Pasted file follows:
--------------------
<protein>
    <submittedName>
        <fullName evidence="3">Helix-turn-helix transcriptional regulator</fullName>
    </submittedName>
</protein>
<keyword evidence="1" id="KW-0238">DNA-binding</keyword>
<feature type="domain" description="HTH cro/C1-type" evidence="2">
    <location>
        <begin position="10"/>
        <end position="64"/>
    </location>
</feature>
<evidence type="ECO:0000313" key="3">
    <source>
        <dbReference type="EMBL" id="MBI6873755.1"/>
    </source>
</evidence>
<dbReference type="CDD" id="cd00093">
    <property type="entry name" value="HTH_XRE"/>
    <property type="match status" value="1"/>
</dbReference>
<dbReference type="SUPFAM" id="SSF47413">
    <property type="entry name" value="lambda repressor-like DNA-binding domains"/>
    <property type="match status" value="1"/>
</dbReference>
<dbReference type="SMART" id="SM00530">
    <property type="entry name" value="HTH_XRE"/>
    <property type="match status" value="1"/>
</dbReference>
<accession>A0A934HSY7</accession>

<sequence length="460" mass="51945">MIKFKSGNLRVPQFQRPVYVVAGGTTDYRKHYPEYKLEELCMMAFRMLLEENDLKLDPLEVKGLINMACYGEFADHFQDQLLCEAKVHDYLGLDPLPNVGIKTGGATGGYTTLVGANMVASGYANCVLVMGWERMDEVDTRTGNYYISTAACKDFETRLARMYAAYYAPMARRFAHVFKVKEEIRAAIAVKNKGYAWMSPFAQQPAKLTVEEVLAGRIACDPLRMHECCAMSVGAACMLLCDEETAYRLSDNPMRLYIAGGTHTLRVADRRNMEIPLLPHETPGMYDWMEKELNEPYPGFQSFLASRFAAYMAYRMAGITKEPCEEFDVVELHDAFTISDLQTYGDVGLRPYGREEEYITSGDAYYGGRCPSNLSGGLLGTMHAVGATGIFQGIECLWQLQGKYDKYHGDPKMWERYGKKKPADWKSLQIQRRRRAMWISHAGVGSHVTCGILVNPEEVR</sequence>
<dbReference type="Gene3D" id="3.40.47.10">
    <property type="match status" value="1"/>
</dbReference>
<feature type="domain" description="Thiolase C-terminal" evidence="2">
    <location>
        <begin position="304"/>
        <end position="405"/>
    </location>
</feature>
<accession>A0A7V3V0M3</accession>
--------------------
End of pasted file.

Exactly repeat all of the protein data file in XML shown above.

<protein>
    <submittedName>
        <fullName evidence="3">Helix-turn-helix transcriptional regulator</fullName>
    </submittedName>
</protein>
<keyword evidence="1" id="KW-0238">DNA-binding</keyword>
<feature type="domain" description="HTH cro/C1-type" evidence="2">
    <location>
        <begin position="10"/>
        <end position="64"/>
    </location>
</feature>
<evidence type="ECO:0000313" key="3">
    <source>
        <dbReference type="EMBL" id="MBI6873755.1"/>
    </source>
</evidence>
<dbReference type="CDD" id="cd00093">
    <property type="entry name" value="HTH_XRE"/>
    <property type="match status" value="1"/>
</dbReference>
<dbReference type="SUPFAM" id="SSF47413">
    <property type="entry name" value="lambda repressor-like DNA-binding domains"/>
    <property type="match status" value="1"/>
</dbReference>
<dbReference type="SMART" id="SM00530">
    <property type="entry name" value="HTH_XRE"/>
    <property type="match status" value="1"/>
</dbReference>
<accession>A0A934HSY7</accession>

<sequence length="460" mass="51945">MIKFKSGNLRVPQFQRPVYVVAGGTTDYRKHYPEYKLEELCMMAFRMLLEENDLKLDPLEVKGLINMACYGEFADHFQDQLLCEAKVHDYLGLDPLPNVGIKTGGATGGYTTLVGANMVASGYANCVLVMGWERMDEVDTRTGNYYISTAACKDFETRLARMYAAYYAPMARRFAHVFKVKEEIRAAIAVKNKGYAWMSPFAQQPAKLTVEEVLAGRIACDPLRMHECCAMSVGAACMLLCDEETAYRLSDNPMRLYIAGGTHTLRVADRRNMEIPLLPHETPGMYDWMEKELNEPYPGFQSFLASRFAAYMAYRMAGITKEPCEEFDVVELHDAFTISDLQTYGDVGLRPYGREEEYITSGDAYYGGRCPSNLSGGLLGTMHAVGATGIFQGIECLWQLQGKYDKYHGDPKMWERYGKKKPADWKSLQIQRRRRAMWISHAGVGSHVTCGILVNPEEVR</sequence>
<dbReference type="Gene3D" id="3.40.47.10">
    <property type="match status" value="1"/>
</dbReference>
<feature type="domain" description="Thiolase C-terminal" evidence="2">
    <location>
        <begin position="304"/>
        <end position="405"/>
    </location>
</feature>
<accession>A0A7V3V0M3</accession>